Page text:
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God, the Devil and Bob on NBC

By Devin D. O'Leary

MARCH 13, 2000:  French Stewart ("3rd Rock from the Sun") as a modern day Job, British actor Alan Cummings (Circle of Friends) as the Devil, and Rockford himself, Mr. James Garner, as God Almighty? ... It's so crazy it just might work.

NBC's new animated sitcom "God, the Devil and Bob" certainly gets high marks for its high-concept casting. Stewart is one of the title trio, a middle-aged Detroit auto worker named Bob Allman chosen by God (Garner) and the Devil (Cummings) to save all of humanity. Seems that God has decided that Earth is a mess, and He's poised to wipe it out with one of His patented plagues. In a charitable moment, however, God decides that if one single person can prove that humanity is worth saving, He'll cancel the earthy renovation plans. Being a sporting deity, God lets the Devil choose the person upon which mankind's future will rest. The Devil chooses poor Bob, a workaday schmuck with few abiding interests beyond beer and TV. Humanity, needless to say, doesn't look to be in the best of hands -- especially when Bob's first reaction to his pious task is to head to the nearest video store and ask, "Do you have The Bible on tape?"

Stewart is more than passable as a beer-swilling everyman. Surprisingly, the twitchy actor does far straighter work here in the cartoon field than he does on his off-the-wall live-action series "3rd Rock from the Sun." Garner and Cummings have a nice rapport as a laid-back God and a self-esteem-lacking Satan. Garner contributes an entertaining God-as-Jimmy-Buffet characterization, while Cummings (taking over a role originally intended for Robert Downey Jr.) creates an insecure Devil with an entertainingly evil Bottomless Pit ("Appearing tonight and every night: Guy Lombardo" proclaims one Hellish placard). Instead of the usual contentious relationship, this God-and-Devil duo spend their time hanging out at auto shows and going out for Greek food. Of course, that doesn't stop them battling for control of Bob's immortal soul.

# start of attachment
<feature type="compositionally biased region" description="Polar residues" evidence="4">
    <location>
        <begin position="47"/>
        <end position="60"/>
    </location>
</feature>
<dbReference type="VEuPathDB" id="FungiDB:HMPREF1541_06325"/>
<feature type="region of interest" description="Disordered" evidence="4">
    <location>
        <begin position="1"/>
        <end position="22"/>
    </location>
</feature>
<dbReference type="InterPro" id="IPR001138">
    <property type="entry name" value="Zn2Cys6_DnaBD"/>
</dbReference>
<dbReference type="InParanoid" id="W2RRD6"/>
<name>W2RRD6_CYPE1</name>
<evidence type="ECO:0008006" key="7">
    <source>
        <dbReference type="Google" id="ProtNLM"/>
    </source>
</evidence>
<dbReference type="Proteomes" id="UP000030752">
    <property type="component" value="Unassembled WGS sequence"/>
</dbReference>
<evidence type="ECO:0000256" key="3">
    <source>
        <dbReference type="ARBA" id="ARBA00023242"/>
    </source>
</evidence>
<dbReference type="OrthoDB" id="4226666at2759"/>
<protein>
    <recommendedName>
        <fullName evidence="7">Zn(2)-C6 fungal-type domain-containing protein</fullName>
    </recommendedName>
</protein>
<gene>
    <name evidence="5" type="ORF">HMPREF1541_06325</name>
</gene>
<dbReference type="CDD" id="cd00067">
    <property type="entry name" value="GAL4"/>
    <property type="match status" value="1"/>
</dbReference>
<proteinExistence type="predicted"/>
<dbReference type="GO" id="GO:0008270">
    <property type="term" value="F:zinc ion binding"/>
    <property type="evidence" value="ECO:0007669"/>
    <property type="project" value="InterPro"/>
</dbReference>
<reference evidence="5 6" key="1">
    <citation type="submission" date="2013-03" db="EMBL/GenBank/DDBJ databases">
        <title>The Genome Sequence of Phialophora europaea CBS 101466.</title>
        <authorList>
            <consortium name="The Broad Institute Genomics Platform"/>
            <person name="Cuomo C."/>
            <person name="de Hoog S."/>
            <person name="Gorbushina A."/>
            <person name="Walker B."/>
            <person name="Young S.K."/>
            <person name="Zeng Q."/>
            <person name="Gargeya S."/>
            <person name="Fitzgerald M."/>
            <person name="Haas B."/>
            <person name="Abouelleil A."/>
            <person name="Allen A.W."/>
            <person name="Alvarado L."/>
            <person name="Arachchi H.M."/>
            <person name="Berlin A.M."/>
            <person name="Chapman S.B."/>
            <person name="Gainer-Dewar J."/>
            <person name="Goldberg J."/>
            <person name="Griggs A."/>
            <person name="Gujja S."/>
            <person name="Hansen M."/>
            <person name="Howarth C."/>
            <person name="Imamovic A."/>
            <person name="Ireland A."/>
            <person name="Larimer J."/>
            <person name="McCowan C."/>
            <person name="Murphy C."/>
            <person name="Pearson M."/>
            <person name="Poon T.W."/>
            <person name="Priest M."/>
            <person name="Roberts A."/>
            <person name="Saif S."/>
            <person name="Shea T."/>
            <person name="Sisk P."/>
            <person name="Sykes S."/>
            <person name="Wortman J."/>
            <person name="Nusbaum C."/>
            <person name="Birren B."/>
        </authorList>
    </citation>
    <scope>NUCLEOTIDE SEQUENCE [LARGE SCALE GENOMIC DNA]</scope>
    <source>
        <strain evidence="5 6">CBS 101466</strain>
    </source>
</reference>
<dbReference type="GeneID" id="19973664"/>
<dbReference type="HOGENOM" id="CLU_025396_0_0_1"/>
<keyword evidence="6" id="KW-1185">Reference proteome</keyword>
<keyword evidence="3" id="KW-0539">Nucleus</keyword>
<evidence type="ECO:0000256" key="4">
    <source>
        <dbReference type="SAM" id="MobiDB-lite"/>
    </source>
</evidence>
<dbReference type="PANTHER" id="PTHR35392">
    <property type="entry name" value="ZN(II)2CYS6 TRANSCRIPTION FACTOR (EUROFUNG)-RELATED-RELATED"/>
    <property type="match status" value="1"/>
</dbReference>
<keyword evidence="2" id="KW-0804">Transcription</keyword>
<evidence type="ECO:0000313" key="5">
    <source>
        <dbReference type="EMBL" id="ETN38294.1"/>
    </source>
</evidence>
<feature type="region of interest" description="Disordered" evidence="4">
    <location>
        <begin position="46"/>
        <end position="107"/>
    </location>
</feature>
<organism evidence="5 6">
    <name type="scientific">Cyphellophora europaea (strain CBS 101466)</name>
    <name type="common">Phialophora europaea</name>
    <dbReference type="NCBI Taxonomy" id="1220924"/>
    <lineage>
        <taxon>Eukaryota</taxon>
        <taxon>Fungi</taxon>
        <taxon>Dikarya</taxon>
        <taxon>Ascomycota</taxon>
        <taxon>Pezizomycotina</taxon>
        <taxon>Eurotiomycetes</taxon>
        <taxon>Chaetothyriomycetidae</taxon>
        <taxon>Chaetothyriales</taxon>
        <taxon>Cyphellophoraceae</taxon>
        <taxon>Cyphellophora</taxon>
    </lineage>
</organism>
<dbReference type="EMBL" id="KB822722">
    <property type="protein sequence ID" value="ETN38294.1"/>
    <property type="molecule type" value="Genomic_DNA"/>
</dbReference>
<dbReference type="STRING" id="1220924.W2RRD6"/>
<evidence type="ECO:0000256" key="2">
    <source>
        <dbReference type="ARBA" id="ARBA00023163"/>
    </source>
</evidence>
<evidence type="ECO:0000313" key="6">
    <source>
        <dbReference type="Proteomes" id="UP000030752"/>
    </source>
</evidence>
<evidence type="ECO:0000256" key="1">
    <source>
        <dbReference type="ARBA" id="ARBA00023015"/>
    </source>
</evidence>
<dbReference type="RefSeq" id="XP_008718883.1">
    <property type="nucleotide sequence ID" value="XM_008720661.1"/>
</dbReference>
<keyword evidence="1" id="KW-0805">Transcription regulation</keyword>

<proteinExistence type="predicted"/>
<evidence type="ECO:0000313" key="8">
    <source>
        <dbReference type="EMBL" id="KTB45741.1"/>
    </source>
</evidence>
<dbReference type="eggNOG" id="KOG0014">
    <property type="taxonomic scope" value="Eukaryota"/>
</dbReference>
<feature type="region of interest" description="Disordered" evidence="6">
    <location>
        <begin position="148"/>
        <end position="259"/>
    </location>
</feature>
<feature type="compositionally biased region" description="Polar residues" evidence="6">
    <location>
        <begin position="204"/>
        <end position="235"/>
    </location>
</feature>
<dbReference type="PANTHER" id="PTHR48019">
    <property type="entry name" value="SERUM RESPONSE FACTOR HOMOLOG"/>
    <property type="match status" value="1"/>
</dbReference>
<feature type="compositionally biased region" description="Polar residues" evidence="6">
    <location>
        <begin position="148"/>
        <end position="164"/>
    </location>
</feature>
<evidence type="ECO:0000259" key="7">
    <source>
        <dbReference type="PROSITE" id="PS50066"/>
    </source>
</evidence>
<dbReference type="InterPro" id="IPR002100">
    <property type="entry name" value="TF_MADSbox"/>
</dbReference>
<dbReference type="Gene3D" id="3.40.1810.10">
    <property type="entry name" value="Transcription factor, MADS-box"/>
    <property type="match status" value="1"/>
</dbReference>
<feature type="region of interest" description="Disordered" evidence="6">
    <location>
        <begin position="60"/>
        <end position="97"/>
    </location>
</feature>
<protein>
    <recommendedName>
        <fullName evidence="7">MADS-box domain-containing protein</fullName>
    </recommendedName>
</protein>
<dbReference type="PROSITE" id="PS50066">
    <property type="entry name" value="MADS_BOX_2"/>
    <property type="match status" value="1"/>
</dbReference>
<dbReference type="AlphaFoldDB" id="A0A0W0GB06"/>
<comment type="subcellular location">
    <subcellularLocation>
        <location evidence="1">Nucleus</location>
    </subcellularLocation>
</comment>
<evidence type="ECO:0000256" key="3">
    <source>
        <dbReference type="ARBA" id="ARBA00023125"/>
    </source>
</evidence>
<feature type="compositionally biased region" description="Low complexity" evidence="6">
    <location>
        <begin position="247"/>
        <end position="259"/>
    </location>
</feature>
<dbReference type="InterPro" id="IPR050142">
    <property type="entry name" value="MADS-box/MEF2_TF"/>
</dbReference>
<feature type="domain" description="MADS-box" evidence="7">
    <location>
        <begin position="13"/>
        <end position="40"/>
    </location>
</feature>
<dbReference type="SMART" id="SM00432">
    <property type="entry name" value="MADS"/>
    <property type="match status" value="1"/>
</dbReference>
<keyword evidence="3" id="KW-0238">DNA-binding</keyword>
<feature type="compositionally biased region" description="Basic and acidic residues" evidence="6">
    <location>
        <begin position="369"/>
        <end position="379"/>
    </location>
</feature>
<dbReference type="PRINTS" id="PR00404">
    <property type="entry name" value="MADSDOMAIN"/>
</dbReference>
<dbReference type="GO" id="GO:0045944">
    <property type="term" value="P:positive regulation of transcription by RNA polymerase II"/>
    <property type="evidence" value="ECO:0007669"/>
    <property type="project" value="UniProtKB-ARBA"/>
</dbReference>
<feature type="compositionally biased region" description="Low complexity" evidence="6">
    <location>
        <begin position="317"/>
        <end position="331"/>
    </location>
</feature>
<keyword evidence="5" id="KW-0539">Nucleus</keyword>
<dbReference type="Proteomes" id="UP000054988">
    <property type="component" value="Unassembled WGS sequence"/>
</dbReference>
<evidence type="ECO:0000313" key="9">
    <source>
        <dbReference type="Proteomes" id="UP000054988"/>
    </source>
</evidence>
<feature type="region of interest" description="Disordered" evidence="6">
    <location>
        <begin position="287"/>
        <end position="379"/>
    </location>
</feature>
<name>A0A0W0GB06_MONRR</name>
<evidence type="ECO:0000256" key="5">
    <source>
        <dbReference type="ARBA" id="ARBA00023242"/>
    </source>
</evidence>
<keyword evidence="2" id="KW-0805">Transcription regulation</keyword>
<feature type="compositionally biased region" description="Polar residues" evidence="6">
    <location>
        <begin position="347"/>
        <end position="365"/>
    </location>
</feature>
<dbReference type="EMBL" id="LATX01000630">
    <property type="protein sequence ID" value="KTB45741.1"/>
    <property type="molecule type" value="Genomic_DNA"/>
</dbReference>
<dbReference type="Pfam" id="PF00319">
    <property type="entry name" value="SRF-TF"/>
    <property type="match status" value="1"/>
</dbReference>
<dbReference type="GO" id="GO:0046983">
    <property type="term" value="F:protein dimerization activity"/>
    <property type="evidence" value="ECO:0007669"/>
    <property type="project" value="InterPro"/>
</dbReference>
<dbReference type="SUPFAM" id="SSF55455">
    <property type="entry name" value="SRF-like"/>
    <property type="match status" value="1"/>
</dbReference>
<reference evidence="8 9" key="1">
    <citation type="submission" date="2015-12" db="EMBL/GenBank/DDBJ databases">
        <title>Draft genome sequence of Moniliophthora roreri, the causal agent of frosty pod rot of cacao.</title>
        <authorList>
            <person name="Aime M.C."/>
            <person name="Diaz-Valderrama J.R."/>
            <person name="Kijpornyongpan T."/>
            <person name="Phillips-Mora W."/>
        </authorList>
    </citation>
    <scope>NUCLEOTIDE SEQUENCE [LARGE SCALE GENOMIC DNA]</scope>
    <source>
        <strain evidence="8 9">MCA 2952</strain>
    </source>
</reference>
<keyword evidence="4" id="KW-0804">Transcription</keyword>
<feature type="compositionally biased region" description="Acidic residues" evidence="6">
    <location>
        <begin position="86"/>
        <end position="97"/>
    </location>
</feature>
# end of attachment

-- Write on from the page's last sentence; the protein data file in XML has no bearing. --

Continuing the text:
Since Bob can't spend all of his time worrying about the fate of humanity, he's furnished with the stock sitcom family: a rebellious teenage daughter, a videogame-addicted young son and a long-suffering wife (voiced by "The Norm Show's" Laurie Metcalf). While the domestic situations on display here could come from any one of a dozen sitcoms -- animated or otherwise -- the metaphysical overtones make for some unique comic situations. What, for example, would you do if Satan started dating your daughter?

If "God, the Devil and Bob" can come up with enough storylines to keep its twisted spiritual concept afloat, there's no reason not to believe this devilishly witty, divinely inspired toon will find a devoted audience.

"God, the Devil and Bob" premiered Thursday, March 9. Regular timeslot begins Tuesday, March 14, at 7:30 p.m.

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